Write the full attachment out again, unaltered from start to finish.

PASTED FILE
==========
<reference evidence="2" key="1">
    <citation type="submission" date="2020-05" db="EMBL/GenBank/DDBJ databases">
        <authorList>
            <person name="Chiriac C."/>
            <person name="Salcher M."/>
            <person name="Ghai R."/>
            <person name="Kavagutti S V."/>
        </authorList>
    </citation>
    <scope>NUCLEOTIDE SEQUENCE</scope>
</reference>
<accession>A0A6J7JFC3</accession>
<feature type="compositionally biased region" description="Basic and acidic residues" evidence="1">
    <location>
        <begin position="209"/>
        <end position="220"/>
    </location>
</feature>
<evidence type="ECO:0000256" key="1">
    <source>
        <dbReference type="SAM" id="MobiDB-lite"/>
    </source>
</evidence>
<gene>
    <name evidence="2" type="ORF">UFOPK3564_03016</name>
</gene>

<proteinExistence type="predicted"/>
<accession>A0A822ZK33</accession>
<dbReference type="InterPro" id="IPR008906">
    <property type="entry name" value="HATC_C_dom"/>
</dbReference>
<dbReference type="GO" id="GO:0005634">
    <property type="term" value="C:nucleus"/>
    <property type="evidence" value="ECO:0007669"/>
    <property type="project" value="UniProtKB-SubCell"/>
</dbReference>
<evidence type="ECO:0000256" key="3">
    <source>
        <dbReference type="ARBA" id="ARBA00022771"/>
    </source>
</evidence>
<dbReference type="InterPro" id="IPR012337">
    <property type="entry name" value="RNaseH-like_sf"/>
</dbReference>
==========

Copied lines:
<reference evidence="2" key="1">
    <citation type="submission" date="2020-05" db="EMBL/GenBank/DDBJ databases">
        <authorList>
            <person name="Chiriac C."/>
            <person name="Salcher M."/>
            <person name="Ghai R."/>
            <person name="Kavagutti S V."/>
        </authorList>
    </citation>
    <scope>NUCLEOTIDE SEQUENCE</scope>
</reference>
<accession>A0A6J7JFC3</accession>
<feature type="compositionally biased region" description="Basic and acidic residues" evidence="1">
    <location>
        <begin position="209"/>
        <end position="220"/>
    </location>
</feature>
<evidence type="ECO:0000256" key="1">
    <source>
        <dbReference type="SAM" id="MobiDB-lite"/>
    </source>
</evidence>
<gene>
    <name evidence="2" type="ORF">UFOPK3564_03016</name>
</gene>

<proteinExistence type="predicted"/>
<accession>A0A822ZK33</accession>
<dbReference type="InterPro" id="IPR008906">
    <property type="entry name" value="HATC_C_dom"/>
</dbReference>
<dbReference type="GO" id="GO:0005634">
    <property type="term" value="C:nucleus"/>
    <property type="evidence" value="ECO:0007669"/>
    <property type="project" value="UniProtKB-SubCell"/>
</dbReference>
<evidence type="ECO:0000256" key="3">
    <source>
        <dbReference type="ARBA" id="ARBA00022771"/>
    </source>
</evidence>
<dbReference type="InterPro" id="IPR012337">
    <property type="entry name" value="RNaseH-like_sf"/>
</dbReference>